macOS Catalina is the latest release in the macOS series. With its launch come plenty of user-friendly features, including the ability to use your iPad as an external screen, and the ability to regulate app usage through the amount of screen time it takes. Perhaps the most notable change is the replacement of the iTunes app with three different apps: Apple Podcast, Apple Music, and Apple TV.
Speaking of macOS Catalina, it is almost a year since Apple declared its intentions to make it easy for developers to move iOS apps over to Mac. The company fulfilled the promise with the release of macOS Catalina, which allows users to run iPad apps on their Macs.
macOS Catalina Public Beta
If you are excited about the launch of Catalina and can’t wait to try it, you can join Apple’s Beta Software Program. This way, you get to test the cool features of macOS Catalina before Apple ships it this fall. Unfortunately, Catalina is only available through a beta version.
Some people may be hesitant to try the beta version of Catalina because they fear it might cause inconvenience and mess up their workflow. The good news is that updating to the new version of macOS doesn’t have to be an all-or-nothing affair. You can still run Catalina and Mojave together. In this article, we will show you how to run the two versions of macOS on a Mac.
But First, Why Dual Booting Is a Good Idea?
There are many reasons you might want to run two versions of macOS on a Mac, but here are the key ones:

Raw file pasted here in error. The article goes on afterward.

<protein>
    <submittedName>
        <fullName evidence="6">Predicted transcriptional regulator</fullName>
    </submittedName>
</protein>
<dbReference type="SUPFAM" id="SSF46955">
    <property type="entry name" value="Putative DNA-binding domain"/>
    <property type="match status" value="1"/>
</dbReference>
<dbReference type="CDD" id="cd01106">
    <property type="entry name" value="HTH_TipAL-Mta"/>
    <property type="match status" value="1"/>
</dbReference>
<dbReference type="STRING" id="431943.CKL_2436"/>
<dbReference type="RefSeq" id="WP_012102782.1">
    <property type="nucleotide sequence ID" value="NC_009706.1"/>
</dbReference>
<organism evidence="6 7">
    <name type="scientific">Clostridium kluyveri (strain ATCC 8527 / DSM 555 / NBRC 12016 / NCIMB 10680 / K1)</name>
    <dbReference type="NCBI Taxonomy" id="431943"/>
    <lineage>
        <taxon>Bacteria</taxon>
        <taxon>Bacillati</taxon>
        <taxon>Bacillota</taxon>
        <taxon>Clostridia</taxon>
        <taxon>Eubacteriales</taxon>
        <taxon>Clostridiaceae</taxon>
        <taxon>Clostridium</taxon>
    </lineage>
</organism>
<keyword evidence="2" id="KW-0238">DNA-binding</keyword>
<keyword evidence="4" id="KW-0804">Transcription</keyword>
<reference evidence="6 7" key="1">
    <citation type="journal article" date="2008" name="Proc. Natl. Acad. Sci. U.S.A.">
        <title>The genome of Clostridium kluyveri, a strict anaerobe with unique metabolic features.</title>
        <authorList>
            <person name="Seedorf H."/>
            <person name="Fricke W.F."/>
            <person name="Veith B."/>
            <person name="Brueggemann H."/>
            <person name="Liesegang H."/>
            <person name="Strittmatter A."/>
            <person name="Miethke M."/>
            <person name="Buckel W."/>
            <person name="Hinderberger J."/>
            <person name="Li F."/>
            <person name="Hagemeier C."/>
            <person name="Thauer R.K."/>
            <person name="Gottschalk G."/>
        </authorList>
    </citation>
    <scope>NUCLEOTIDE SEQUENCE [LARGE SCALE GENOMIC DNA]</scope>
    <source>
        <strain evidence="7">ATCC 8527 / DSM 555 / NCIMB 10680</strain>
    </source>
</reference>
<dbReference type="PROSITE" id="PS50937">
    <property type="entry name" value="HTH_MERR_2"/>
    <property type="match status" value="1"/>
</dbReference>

- First, you have to use your Mac to carry out your other daily activities, but you still want to try the new OS. With dual booting, you can test the new macOS version without interfering with your workflow. If it turns out to be stable, you can get rid of Mojave without unnecessary pauses.
- Updating to the latest operating system can be a challenge if you have legacy apps that are not compatible with it. So, dual-booting is a smart idea if you need to run those apps.
- Apple has only provided a beta version, so you don’t have another choice.
While Catalina brings lots of improvements, its hardware requirements are still the same as for Mojave. So, any Mac built after 2012 will support the new macOS version. But if you are curious, here are the Mac models that are compatible with the new operating system:
- MacBook Air 2012 or later
- MacBook 2015 or later
- MacBook Pro 2012 or later
- MacBook Pro 2013 or later
- iMac 2012 or later
- iMac Pro 2017 or later
- Mac Mini 2012 or later
How to Run Catalina and Mojave Side-by-Side?
If your Mac is compatible with macOS Catalina, follow the steps below to dual boot Catalina and Mojave on your Mac:
Step 1: Initial Preparations
Back Up Your System
Once installed, macOS Catalina will have access to all the files on your Mac, so back up all your important files just in case anything goes wrong. Preferably, create a backup of your Mac before you even download the latest OS.
Clean Your Drive